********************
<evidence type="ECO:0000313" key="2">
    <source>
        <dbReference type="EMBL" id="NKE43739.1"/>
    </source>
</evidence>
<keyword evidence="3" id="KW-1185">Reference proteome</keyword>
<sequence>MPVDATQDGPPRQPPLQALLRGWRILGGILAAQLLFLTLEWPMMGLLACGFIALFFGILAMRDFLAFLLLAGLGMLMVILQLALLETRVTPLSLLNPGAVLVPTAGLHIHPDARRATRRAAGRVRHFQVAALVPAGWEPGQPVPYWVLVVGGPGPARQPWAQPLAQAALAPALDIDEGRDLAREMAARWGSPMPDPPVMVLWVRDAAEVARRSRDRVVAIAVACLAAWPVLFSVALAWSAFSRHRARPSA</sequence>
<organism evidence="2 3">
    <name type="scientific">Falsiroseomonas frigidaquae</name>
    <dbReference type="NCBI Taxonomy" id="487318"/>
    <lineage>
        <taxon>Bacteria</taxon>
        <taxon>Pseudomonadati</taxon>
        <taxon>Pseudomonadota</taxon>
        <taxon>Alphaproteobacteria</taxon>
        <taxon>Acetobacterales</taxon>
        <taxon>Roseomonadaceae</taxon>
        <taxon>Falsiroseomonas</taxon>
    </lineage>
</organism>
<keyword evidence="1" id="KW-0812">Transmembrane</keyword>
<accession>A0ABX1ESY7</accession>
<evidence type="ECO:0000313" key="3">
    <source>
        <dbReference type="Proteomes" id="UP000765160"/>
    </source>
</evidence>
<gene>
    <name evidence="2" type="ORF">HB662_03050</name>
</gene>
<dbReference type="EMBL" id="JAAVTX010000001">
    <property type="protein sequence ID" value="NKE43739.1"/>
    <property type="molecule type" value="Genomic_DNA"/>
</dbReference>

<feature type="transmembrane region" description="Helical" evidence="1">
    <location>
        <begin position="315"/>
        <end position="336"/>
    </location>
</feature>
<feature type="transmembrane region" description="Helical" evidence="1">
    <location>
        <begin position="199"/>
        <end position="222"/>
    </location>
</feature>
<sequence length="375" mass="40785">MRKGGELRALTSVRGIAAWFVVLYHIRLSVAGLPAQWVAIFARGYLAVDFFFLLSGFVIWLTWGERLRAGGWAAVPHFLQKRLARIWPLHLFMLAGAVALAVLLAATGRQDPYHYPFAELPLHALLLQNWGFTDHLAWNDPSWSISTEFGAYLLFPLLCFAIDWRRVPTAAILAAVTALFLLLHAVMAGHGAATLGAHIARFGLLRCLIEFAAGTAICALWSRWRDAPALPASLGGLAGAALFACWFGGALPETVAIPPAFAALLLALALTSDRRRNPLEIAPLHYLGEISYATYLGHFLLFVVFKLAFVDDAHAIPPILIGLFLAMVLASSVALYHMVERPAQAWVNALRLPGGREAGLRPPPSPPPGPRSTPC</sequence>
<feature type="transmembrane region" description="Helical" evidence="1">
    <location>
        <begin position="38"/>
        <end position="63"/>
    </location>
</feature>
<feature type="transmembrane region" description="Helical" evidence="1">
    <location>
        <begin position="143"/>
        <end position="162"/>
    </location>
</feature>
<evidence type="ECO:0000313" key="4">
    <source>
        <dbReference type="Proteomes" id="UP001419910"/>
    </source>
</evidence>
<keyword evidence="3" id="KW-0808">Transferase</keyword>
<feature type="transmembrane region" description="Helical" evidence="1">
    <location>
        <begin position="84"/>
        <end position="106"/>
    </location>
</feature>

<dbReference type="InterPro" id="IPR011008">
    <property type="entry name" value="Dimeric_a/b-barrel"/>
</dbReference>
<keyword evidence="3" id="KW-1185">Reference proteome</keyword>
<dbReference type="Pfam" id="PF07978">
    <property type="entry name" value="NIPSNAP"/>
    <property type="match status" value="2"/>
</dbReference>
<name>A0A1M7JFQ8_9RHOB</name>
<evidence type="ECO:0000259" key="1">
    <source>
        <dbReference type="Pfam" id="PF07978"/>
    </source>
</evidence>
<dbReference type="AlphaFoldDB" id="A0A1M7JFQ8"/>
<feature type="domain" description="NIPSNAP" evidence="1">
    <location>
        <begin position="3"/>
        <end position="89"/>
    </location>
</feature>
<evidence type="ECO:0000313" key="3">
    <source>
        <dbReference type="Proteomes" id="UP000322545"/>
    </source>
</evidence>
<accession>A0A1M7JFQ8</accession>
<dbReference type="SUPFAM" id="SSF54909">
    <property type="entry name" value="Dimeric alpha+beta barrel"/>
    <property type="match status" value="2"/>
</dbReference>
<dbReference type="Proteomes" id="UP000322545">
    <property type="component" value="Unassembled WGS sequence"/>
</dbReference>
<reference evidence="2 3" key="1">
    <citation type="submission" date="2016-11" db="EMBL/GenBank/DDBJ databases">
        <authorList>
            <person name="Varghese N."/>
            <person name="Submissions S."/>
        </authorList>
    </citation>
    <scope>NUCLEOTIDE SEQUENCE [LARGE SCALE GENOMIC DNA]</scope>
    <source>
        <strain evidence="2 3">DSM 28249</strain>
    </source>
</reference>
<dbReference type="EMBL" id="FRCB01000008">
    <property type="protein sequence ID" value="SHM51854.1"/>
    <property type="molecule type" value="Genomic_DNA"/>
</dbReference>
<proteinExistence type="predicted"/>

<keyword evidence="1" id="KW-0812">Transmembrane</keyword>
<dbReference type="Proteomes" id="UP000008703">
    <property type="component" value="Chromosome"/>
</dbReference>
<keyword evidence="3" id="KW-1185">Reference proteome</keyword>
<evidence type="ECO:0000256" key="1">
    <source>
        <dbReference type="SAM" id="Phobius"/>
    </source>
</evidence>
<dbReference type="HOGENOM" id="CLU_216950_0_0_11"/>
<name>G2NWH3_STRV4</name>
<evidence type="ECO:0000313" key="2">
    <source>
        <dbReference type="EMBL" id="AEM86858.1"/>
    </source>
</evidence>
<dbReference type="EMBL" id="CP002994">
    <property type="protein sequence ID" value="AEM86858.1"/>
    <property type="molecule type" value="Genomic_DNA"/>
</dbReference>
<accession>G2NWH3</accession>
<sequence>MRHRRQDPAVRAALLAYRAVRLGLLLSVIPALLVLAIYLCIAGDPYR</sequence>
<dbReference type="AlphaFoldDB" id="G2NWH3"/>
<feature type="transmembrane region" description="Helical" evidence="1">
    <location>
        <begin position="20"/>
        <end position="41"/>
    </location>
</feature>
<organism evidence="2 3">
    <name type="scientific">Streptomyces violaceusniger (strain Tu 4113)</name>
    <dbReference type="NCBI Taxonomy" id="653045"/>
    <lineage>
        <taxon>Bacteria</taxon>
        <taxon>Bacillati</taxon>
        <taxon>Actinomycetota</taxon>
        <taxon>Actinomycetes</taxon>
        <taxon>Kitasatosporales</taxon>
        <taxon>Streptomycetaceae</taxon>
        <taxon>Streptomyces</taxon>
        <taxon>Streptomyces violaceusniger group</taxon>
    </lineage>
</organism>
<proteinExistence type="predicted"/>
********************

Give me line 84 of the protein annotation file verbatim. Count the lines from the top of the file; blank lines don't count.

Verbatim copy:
    </source>